Award ID(s):
 1955318
 Publication Date:
 NSFPAR ID:
 10280852
 Journal Name:
 Journal of Porphyrins and Phthalocyanines
 Page Range or eLocationID:
 A to J
 ISSN:
 10884246
 Sponsoring Org:
 National Science Foundation
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The design/synthesis and characterization of organic donor–acceptor (D–A) dyads can provide precious data allowing to improve the efficiency of classical photoinduced bimolecular interactions/processes. In this report, two novel triplet D–A dyads (4 and 5) were synthesized and fully characterized. While the optical absorption and emission profiles of these new systems exhibit similar spectral structures as that of the triplet donor/sensitizer quinoidal thioamide (QDN), the transient absorption (TA) spectra of these two dyads produced new features that can be associated with triplet transients and charge transfer species. However, the kinetics of the excitedstate processes/dynamics is significantly influenced by the geometrical arrangement(s) of donor/acceptor chromophores. Further analysis of the TA data suggests that the dyad with slipstack geometry (4) is less effective in undergoing both intra and interdyad triplet energy transfer than the dyad with cofacial geometry (5). Subsequently, triplet sensitization of 9,10diphenylanthracene (DPA) using both dyads led to upconverted photoluminescence via triplet–triplet annihilation of DPA triplet transients. But, it was found that a maximum upconversion quantum yield could be achieved at a low power density using the cofacial type dyad 5. Altogether, these results provide valuable guidance in the design of triplet donor–acceptor dyads, which could be used for lightharvesting/modulation applications.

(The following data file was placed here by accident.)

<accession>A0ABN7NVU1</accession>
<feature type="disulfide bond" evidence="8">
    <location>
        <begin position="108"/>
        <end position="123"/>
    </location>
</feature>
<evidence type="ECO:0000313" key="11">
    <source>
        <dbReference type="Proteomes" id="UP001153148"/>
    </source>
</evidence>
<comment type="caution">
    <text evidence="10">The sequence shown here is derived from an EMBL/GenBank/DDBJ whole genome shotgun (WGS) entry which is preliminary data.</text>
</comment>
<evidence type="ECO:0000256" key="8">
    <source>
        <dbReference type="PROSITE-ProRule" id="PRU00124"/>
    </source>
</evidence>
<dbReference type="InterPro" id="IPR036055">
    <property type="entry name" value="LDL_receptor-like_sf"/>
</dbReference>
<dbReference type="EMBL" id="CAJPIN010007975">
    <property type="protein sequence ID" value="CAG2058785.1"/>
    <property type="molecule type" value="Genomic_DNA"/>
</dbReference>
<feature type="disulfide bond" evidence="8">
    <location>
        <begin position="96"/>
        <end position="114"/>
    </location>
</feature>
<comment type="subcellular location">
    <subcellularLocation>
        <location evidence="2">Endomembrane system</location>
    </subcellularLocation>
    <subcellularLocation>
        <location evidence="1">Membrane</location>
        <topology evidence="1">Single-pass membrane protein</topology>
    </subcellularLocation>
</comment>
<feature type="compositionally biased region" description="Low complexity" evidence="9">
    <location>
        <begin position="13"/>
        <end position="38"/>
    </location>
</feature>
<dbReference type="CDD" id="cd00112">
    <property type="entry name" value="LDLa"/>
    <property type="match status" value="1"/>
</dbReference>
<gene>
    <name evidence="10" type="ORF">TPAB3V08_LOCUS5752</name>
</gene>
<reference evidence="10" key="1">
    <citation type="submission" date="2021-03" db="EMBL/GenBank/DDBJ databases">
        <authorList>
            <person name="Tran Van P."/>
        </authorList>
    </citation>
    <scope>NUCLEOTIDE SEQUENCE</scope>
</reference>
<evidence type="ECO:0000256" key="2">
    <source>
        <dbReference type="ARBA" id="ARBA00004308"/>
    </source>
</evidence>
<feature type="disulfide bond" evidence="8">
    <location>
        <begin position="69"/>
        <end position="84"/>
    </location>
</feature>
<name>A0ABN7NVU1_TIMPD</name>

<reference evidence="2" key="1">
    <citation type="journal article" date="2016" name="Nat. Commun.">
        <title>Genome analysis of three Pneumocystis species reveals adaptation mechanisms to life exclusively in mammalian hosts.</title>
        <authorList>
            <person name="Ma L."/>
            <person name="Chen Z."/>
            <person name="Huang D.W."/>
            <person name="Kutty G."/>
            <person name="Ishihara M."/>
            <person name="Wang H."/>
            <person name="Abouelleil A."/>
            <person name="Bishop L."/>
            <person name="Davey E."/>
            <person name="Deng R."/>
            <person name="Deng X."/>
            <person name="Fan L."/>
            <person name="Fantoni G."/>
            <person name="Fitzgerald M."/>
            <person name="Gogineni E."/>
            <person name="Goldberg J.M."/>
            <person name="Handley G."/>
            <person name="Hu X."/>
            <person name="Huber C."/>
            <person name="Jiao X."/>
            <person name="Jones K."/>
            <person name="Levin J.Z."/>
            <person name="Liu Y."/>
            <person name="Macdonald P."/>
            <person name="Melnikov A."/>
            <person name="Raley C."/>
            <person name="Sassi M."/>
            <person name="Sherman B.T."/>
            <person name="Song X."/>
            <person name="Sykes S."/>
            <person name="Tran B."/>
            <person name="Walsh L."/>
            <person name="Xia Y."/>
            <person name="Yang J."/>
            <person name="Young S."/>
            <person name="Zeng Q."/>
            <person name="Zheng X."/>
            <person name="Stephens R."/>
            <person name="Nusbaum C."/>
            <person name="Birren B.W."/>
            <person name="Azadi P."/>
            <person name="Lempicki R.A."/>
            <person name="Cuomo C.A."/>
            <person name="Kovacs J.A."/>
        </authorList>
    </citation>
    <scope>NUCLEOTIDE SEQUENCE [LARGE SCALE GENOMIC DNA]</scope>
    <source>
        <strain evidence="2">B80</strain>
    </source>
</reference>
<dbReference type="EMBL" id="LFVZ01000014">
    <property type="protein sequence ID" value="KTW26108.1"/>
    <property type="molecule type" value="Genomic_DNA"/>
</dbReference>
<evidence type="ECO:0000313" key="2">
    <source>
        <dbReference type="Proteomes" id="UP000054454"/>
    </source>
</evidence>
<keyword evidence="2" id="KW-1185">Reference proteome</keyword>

The dynamics of an oceanic storm track—where energy and enstrophy transfer between the mean flow and eddies—are investigated using observations from an eddyrich region of the Antarctic Circumpolar Current downstream of the Shackleton Fracture Zone (SFZ) in Drake Passage. Four years of measurements by an array of current and pressurerecording inverted echo sounders deployed between November 2007 and November 2011 are used to diagnose eddy–mean flow interactions and provide insight into physical mechanisms for these transfers. Averaged within the upper to midwater column (400–1000m depth) and over the 4yrrecord mean field, eddy potential energy [Formula: see text] is highest in the western part of the storm track and maximum eddy kinetic energy [Formula: see text] occurs farther away from the SFZ, shifting the proportion of eddy energies from [Formula: see text] to about 1 along the storm track. There are enhanced mean 3D wave activity fluxes [Formula: see text] immediately downstream of SFZ with strong horizontal flux vectors emanating northeast from this region. Similar patterns across composites of Polar Front and Subantarctic Front meander intrusions suggest the dynamics are set more so by the presence of the SFZ than by the eddy’s sign. A case study showing the evolution ofmore »